I surprised myself by publishing a book. And at my age I didn’t think I had any surprises left.
Of School and Women was born from my days as an undergrad and bartender. It’s woven together with my infatuation with the clarity of truth in hindsight, mixed in with nostalgia and blended with a dreamy look at a time in life when it had endless possibilities. I vividly remember my twenties: walking the Florida State University campus, the colorful bar customers at the airport lounge, Florida’s capitol and all its landmarks and surrounding verdant nature. Memories, feelings, events, lessons learned, pictures in my mind’s eye pieced together like a giant tapestry. Together, they brought back the late 1980s, a world before smartphones and computers, when information traveled via television, radio, juke boxes, and pay phones. A time when showing up was the only way to make friends and find jobs. The news was filled with the Iran Contra Affair and the War on Drugs. Airports had no Transportation Security Administration (TSA). And college students completed assignments on paper with typewriters.
I missed all the people I knew and loved at that time in my life, so I told their experiences with embellishments. I blended the experiences of multiple real people into two characters. And this is how the protagonists, Lynette and Marie, two badass bold undergrads -- one cautious, one impulsive, both a mix of grit and vulnerability -- came to life. I learned early that life was messy, and I was determined to clean it up by finishing school. I created Lynette and Marie with this in mind. Their affirmations come from Shakespeare and Einstein, prayer and clergy --, they are under the influence of pop culture, nature, and their own snappy catchphrases, just like I was. My favorite phrase, If you can’t be good, be careful, a saying that my grandmother loved.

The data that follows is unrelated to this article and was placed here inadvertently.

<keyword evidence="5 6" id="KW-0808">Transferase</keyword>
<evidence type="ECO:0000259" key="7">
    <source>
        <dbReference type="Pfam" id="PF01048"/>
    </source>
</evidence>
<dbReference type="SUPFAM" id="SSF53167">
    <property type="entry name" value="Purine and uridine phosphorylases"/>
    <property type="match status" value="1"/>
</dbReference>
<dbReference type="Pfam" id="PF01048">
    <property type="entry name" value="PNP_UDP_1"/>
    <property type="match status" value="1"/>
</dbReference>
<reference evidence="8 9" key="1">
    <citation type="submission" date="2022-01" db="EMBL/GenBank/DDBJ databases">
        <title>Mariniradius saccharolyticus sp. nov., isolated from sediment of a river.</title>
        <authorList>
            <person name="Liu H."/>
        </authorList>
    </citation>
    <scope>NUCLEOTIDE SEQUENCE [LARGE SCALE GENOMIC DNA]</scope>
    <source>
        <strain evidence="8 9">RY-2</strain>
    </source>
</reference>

Freewheeling experiences of mine and my friends are the heart of my near-miss narrative that I hope entertains and sheds light on serious women’s issues, working student issues, and the trials of adulting and finding love. The story is upfront, candid, and intimate, like the in-person lifestyle was during the decade. Risk, friendship, and laughter were in the forefront of my days in the 80s. And all of it taught me that we are all one weak moment away from falling victim to scams or a life-altering mistake. Of School and Women recreates my life lessons and serves them up as an ounce of prevention to my readers.
While all the aforementioned contributed to the inspiration for the story, without the grit and determination, Of School and Women would have never come to be a published book. Truth be told, I never considered writing a book to be an achievable goal. Juggling work, school, and family has always taken precedence for me, but my fascination with the clarity of truth in hindsight has never wavered. Jokingly saying things like, Man, I could write a book about that are words that often come from my mouth as I observe day to day life. But time – time to write -- that’s another matter. I owe having time to write to the pandemic shut down. Like so many other people, my hours were cut at work. My kid Zoom-schooled and I wrote. I believe anyone can write a story, but not everyone has the time.